Substance Abuse Alert: Dangers drug task force agents, informants face

BISMARCK, N.D. - Being a law enforcement officer comes with an inherent amount of risk. And, undercover operations with potentially violent criminals significantly up the ante.

While they're executed in just minutes, raids by the metro narcotics task force take months of research and weeks of planning.

"This is from google maps, but this picture is fairly accurate," said BCI agent.

"A lot of cases people are armed, they have handguns, they have rifles," said BCI agent.

Still, officers have to go in, not fully knowing who it is they're going in for.

"The Biggest caution is I don't exactly know who's there," said BCI agent.

"Hasn't seen them with guns, but that doesn't mean we shouldn't bring ours." said BCI agent.

"We're going in blind. We don't know if he's on the run for a robbery a murder, or if he's just a guy up here selling drugs," said BCI agent

The best weapon agents have in these situations is knowledge. That's where informants come in. Low-level drug offenders are recruited often in exchange for leniency from the court. They make buys with up to $20,000 of cash in their pockets.

"I was meeting people, setting up deals and buying drugs," said BCI drug informant.

This man worked as an informant for BCI for two years.

The informant said: "Every deal carried a very scary feeling. It's a lot of money so being scared of being robbed or found being out that I'm an informant was really scary."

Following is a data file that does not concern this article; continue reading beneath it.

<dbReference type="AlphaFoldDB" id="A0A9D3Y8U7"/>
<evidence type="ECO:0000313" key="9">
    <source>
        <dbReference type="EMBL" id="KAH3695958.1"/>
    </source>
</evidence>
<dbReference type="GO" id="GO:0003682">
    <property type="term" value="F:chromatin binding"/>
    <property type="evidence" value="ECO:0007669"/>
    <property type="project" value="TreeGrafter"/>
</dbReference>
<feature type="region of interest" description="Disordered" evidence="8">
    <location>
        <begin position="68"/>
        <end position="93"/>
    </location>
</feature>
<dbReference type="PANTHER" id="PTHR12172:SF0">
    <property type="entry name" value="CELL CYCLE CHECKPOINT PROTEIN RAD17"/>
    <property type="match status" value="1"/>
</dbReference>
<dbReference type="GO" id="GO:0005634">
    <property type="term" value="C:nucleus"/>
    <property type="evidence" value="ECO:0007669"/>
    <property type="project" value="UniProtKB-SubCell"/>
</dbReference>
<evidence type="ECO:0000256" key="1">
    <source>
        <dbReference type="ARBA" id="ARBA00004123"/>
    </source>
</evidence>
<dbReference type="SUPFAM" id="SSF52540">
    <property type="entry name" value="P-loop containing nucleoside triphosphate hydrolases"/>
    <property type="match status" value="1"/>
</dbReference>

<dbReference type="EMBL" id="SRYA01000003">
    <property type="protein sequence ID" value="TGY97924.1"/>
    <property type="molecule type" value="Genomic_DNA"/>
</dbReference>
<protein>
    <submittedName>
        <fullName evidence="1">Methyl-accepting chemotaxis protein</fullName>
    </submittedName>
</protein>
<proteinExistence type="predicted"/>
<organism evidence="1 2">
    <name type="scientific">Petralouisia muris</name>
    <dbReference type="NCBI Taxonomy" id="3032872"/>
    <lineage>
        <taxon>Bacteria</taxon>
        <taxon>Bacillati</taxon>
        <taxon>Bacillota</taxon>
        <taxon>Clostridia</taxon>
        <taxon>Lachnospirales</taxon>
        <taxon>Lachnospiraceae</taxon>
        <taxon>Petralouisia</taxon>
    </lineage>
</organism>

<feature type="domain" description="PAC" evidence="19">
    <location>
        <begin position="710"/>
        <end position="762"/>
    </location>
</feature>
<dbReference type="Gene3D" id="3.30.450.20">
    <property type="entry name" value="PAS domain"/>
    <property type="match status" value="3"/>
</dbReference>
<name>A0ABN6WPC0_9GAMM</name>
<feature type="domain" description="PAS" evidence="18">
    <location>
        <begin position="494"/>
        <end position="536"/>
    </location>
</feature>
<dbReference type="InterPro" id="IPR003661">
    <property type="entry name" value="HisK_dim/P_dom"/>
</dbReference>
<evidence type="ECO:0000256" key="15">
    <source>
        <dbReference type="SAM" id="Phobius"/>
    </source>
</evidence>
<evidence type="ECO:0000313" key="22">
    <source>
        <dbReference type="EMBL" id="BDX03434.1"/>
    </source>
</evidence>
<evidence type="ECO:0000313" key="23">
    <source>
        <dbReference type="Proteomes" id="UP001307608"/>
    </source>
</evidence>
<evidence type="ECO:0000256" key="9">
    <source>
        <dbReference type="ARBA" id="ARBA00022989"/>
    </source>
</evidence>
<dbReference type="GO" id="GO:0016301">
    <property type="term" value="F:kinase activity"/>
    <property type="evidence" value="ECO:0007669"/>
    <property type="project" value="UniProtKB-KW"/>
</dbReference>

While the stakes are high for undercover informants, he saw staying in a life of dealing and addiction as the greater risk.

"For a long time, I knew that I was not as good a person as I wanted to be, and to better myself and be a better person. So, I saw a good opportunity to change, be better," said BCI drug informant.

Drug informant changing, and getting clean isn't an opportunity all users get.

"That's such a physical addiction, you need it every single day, so you will do what it takes to get that medicine," said Keri Lehman.

Lehman served time in prison for using and selling drugs. Now back in society, and clean, Lehman says she still sees drug use-- not because she's around it—because she knows how to spot it.

"It's everywhere you look. I see people everyday addicted to something and as a former addict you know what to look for," said Lehman.

Looking back, Lehman says getting caught may have saved her life.

"I honestly believe if you are using, you're going to end up in prison and if that doesn't save you, you will die, you will die from the addiction," said Lehman.

Preventing addiction is what narcotics task force operations are about.

Taking drugs off the streets before anyone else gets trapped in the cycle of drug abuse.

We appreciate the access granted to us by the drug task force and the bureau of criminal investigations, allowing us to do these stories, as well as the cooperation of everyone who participated.

The best way officers say you can help combat drug use and sales is by reporting suspicious activity.